By Karen Bluth, PhD, author of The Self-Compassion Workbook for Teens
It’s tough as nails to be a teen. Ask Shandra. She’s been starving herself since she was 11, trying to get that beautiful body that she sees all over Instagram. Or maybe talk to Jacob. He’s been having panic attacks trying to line up all As in his 5 AP courses so that he will get accepted to his dream college. Or Keisha, who can’t manage to crawl out of bed in the morning and make it to the school bus—she knows she’ll be facing those mean girls in the cafeteria at lunch. Easier to stay under the covers, coming out only to relieve her pain by cutting. And then there’s Zero, a teen struggling with gender identity.
What’s happening to teens these days? The teen years have never been an easy ride, but lately, teen mental health seems to have taken a dive. According to a recent article in The Atlantic from 2012 to 2015, depression among teen girls increased by 50% while depression among teen boys increased by 21%, with three times as many teen girls age 12-14 taking their own lives in 2014 compared to 2007, and twice as many boys.
Anxiety is skyrocketing among undergraduates—rates of “overwhelming anxiety” increased from 50% to 62% from 2011 to 2016 according to the American College Health Association. College counseling centers are overflowing and therapists working with teens have long waiting lists. Now more than ever, teens are struggling.
Now more than ever, teens are struggling.
What can we do to help? Self-compassion, defined by Kristin Neff as treating yourself the way you would treat a good friend who was struggling, has been shown to be associated with better emotional well-being. To put it another way, the more self-compassionate you are, the less likely you will be depressed, anxious, or stressed. Over 1300 research studies since 2003 have shown the positive effects of self-compassion with adults.
About two dozen recent studies have shown the same with teens; self-compassion seems to protect teens from the challenges and onslaught of the teen years. In other words, teens don’t have to beat themselves up to do better. In fact, the opposite is true: The kinder teens are to themselves, the more motivated and the more emotionally healthy they are.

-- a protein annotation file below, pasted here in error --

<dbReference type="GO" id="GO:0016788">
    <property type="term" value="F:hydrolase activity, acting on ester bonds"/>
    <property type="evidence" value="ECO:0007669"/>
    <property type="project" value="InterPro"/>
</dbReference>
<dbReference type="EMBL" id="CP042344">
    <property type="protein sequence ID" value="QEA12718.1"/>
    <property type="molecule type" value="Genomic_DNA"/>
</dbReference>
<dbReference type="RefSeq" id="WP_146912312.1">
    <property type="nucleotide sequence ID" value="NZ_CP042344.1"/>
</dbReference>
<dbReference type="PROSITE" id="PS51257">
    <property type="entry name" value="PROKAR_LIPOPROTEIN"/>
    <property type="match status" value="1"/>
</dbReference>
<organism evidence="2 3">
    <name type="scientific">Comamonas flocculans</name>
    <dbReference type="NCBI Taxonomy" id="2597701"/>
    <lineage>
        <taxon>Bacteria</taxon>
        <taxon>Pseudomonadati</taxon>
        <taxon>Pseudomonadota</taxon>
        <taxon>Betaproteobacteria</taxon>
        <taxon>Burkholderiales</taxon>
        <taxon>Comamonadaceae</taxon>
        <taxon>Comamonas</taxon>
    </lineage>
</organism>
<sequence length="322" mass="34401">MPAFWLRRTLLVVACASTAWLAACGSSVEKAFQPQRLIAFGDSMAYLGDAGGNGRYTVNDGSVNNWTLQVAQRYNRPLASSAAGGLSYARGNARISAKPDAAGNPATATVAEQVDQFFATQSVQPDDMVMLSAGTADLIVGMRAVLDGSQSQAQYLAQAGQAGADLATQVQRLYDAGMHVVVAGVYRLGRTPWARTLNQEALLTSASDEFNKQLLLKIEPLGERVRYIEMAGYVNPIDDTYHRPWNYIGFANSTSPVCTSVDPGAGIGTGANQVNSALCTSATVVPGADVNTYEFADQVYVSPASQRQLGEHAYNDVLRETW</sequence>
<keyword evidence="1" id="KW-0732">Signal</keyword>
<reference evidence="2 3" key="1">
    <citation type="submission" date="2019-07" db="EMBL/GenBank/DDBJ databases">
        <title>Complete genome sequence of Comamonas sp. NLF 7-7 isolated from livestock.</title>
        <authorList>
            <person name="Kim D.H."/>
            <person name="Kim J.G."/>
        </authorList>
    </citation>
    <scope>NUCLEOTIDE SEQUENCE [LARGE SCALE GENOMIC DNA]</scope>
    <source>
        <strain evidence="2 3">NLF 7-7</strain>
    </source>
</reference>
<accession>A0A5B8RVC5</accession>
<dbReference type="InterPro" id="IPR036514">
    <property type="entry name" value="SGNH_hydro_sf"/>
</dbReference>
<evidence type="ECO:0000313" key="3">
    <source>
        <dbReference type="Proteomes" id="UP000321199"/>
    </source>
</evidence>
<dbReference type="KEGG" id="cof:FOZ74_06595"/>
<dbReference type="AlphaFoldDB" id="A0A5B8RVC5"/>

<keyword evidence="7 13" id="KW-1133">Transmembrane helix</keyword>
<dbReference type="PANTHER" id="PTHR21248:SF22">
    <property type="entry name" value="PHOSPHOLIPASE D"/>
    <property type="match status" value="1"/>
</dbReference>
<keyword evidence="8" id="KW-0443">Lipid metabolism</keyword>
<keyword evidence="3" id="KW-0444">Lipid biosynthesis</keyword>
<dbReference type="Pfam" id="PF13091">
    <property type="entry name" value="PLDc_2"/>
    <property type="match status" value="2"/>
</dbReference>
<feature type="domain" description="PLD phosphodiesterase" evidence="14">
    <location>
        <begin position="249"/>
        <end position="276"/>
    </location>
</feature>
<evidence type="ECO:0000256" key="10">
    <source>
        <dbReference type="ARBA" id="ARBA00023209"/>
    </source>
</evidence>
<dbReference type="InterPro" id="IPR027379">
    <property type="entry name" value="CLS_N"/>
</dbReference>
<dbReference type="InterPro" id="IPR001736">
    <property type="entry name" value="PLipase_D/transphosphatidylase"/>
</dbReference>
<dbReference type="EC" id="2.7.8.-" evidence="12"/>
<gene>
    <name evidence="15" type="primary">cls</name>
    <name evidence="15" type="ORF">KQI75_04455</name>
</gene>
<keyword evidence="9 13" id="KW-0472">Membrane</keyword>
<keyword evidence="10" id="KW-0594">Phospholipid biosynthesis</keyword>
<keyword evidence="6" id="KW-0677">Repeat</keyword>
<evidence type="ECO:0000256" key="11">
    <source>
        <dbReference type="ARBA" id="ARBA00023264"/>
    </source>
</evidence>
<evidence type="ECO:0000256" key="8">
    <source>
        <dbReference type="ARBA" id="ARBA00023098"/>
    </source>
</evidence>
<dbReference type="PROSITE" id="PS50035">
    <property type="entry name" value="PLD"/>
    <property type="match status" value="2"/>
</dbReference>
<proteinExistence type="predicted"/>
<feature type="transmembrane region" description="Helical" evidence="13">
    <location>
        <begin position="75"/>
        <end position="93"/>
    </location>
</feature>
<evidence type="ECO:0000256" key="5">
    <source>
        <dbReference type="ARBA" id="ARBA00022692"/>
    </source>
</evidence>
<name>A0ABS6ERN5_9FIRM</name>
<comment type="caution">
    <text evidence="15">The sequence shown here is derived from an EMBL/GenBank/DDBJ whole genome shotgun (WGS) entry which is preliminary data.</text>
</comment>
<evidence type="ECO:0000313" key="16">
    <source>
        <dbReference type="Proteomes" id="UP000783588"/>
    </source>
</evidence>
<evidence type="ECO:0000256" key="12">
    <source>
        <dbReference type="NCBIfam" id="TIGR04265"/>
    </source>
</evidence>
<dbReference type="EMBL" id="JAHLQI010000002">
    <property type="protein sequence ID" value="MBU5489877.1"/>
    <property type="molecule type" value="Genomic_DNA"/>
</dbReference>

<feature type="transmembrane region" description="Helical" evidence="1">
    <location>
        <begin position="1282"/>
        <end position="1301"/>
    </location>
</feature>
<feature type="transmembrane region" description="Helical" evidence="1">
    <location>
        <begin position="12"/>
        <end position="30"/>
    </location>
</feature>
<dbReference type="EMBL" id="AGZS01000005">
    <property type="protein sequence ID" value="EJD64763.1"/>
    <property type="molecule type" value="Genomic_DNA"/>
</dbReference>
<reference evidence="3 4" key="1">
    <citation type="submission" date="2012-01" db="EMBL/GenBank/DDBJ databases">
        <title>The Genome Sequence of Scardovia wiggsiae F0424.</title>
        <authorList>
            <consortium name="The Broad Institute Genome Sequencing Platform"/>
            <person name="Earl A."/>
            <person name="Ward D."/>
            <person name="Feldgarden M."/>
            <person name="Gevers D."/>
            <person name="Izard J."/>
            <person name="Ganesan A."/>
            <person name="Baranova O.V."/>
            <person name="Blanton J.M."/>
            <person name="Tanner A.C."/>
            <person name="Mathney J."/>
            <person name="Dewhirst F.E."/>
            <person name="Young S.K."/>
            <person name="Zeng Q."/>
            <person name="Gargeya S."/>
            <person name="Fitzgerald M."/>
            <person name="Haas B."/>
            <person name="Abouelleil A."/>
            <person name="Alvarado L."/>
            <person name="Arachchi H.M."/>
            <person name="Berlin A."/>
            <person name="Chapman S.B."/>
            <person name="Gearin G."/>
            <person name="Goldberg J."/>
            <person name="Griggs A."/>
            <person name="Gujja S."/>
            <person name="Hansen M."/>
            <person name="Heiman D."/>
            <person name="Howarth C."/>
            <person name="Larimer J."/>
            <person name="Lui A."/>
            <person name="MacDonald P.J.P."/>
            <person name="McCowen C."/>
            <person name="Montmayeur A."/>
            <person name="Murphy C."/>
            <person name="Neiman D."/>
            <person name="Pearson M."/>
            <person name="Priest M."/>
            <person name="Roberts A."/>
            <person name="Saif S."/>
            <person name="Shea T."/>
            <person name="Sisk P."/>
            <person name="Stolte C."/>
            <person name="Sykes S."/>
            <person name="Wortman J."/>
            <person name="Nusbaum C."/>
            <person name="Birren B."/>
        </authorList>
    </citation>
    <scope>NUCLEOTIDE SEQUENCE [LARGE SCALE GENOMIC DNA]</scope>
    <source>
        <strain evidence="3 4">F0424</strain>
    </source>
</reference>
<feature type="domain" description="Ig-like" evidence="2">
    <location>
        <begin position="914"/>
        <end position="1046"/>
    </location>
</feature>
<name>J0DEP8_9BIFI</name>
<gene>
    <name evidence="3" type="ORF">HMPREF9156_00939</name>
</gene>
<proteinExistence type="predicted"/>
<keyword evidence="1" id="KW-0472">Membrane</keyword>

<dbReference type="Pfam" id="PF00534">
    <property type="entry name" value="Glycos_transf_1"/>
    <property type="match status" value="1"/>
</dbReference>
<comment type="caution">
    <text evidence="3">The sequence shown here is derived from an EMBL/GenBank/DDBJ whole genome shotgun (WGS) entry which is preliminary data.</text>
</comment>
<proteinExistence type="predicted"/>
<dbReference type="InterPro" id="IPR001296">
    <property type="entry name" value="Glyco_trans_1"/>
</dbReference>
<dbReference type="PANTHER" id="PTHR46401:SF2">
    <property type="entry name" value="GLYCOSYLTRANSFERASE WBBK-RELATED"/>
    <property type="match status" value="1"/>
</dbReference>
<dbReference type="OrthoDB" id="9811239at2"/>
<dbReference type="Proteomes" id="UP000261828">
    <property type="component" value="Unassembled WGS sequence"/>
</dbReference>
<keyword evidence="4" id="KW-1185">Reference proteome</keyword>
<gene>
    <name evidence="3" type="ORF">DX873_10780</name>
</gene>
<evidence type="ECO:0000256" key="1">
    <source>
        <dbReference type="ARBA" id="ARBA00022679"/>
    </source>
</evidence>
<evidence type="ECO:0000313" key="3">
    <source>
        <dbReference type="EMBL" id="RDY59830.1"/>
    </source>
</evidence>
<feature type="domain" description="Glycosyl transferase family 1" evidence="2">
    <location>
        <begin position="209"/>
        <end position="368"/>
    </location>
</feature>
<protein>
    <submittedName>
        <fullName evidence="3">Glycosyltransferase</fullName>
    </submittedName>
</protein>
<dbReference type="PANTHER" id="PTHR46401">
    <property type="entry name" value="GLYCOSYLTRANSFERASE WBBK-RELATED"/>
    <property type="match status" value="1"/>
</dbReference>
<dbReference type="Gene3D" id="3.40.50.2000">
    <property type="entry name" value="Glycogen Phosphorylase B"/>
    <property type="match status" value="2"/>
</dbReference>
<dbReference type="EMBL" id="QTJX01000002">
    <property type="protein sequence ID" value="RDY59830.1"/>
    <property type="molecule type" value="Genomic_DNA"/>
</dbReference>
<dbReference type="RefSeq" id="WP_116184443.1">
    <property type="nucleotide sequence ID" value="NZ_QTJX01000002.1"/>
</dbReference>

So if self-compassion is good for teens, how can they get more of it? How can teens fill their self-compassion backpack with these valuable self-protective tools so that they can traverse the boulder-strewn road of adolescence with minimal scarring?
As it turns out, self-compassion can be cultivated; you can actually grow your self-compassion. Kristin Neff and Chris Germer, pioneers in the research and application of self-compassion, created an 8-week program for adults to do just that. Called Mindful Self-Compassion, a number of published research studies on this program have shown that after adults take this course, they are happier, less anxious and depressed, and more satisfied with their lives.
Can the same be done for teens? We thought so. Adapted from Neff and Germer’s adult program, Making Friends with Yourself: A Mindful Self-Compassion Program for Teens, was launched in 2014. Two published studies later, we report that teens are less stressed after the taking the course, and many are less anxious and depressed. Funded by NIH, a team at the University of North Carolina, Chapel Hill Program on Integrative Medicine is now studying Making Friends with Yourself more extensively, while a team at Trinity College Dublin is examining the brains of teens before and after they take the course.
Teachers are now being trained internationally in this, but it will take some time before we can reach all the places where Shandra, Jacob, Keisha, and Zero and so many other struggling teens live. I regularly receive emails from parents of teens like these, who are consumed with worry over the mental health of their teens.
Hence the birth of The Self-Compassion Workbook for Teens, a place where teens can go to learn how to stop beating themselves up, to develop the skills to be kinder to themselves, to understand that not being perfect is perfectly okay. As one 15-year-old said toward the end of one of our classes, “I’m not so worried if others don’t like me … because I like me!”
So how can you get the self-compassion ball rolling?
As teens often feel so alone—even when spending time with good friends, they often feel like they’re the only one with problems, the only one who is struggling. The Self-Compassion Workbook for Teens offers meditations and exercises with online audio components as well to combat these feelings of being alone. Want to give it a try? The sample below helps teens visualize their compassionate selves where they discover the kind, wise, compassionate voice that lives inside them.
Note: This meditation is adapted from Neff & Germer’s Mindful Self-Compassion course, which adapted it from Paul Gilbert’s book The Compassionate Mind.
Karen Bluth, PhD, is research faculty in the Program on Integrative Medicine in the Department of Physical Medicine and Rehabilitation at the University of North Carolina School of Medicine. She is the author of The Self-Compassion Workbook for Teens.